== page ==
Dir: Charles Sturridge | Scr: Charles Sturridge | Novel: Daphne Du Maurier | Ph: Matt Gray | Prod: Sarah Beardsall & Dominic Minghella | Mus: Adrian Johnston | Ed: Adam Green | PD: Will Hughes-Jones | AD: Karl Probert | Snd: Robert Brazier | Cast: Matthew Rhys, Eileen Atkins, Alice Orr-Ewing, Sheridan Smith, Jodhi May, Andrew Scott, Eloise Webb, Sylvie Testud, Anton Lesser, Pip Torrens, Phoebe Nicholls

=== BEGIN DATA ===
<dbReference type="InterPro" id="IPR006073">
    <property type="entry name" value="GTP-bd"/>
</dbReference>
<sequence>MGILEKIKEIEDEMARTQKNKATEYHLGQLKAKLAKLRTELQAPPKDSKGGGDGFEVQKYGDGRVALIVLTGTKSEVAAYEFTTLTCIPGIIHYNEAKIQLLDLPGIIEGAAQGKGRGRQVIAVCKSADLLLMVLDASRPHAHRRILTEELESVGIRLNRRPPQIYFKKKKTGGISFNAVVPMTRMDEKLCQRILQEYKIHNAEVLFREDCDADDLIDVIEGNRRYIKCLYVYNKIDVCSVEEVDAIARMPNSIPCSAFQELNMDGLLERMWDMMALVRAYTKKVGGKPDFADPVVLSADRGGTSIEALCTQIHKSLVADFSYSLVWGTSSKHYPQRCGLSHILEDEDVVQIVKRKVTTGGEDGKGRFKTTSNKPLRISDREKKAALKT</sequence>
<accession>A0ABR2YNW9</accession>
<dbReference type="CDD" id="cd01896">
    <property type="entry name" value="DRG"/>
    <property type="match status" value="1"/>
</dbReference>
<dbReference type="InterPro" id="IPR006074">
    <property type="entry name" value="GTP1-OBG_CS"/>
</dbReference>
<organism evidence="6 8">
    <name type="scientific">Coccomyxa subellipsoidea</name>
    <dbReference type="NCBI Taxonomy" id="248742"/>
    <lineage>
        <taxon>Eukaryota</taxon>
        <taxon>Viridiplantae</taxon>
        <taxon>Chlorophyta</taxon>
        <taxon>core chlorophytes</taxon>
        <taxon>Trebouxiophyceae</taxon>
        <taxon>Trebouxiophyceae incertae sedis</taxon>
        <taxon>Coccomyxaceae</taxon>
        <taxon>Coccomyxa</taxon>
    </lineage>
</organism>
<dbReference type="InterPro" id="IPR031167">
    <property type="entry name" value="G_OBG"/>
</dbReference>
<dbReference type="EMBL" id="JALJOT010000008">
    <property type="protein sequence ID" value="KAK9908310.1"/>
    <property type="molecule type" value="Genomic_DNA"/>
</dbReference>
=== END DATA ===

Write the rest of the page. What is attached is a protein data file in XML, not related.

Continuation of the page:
After being dismissed from his position of master at an elite public boarding school, John Standing finds himself with an uncertain future. However, fate soon plays a strange hand, bringing him into contact with his doppelgänger, Johnny Spence, in a public house. Plied with drink, Spence steals Standing’s identity, and disappears into the night, fleeing from the mess that he has made of his family’s manufacturing business. Reluctantly at first, Standing assumes his wealthy double’s identity, and sets about repairing the damage done by him to both his professional and home lives. However, when the bounder resurfaces, all of his good work is put in doubt. Sturridge’s adaptation of Du Maurier’s novel is for the most part diverting. However, much of it feels rather underdeveloped, with its long, drawn-out ending proving a particular hindrance to its enjoyment. The performances are also something of a mixed bunch, with the usually excellent Testud’s heavily accented turn proving particularly awkward. Never the less, a decent central performance, good period detail, and an enjoyably silly central conceit just about hold the attention for the majority of its running time.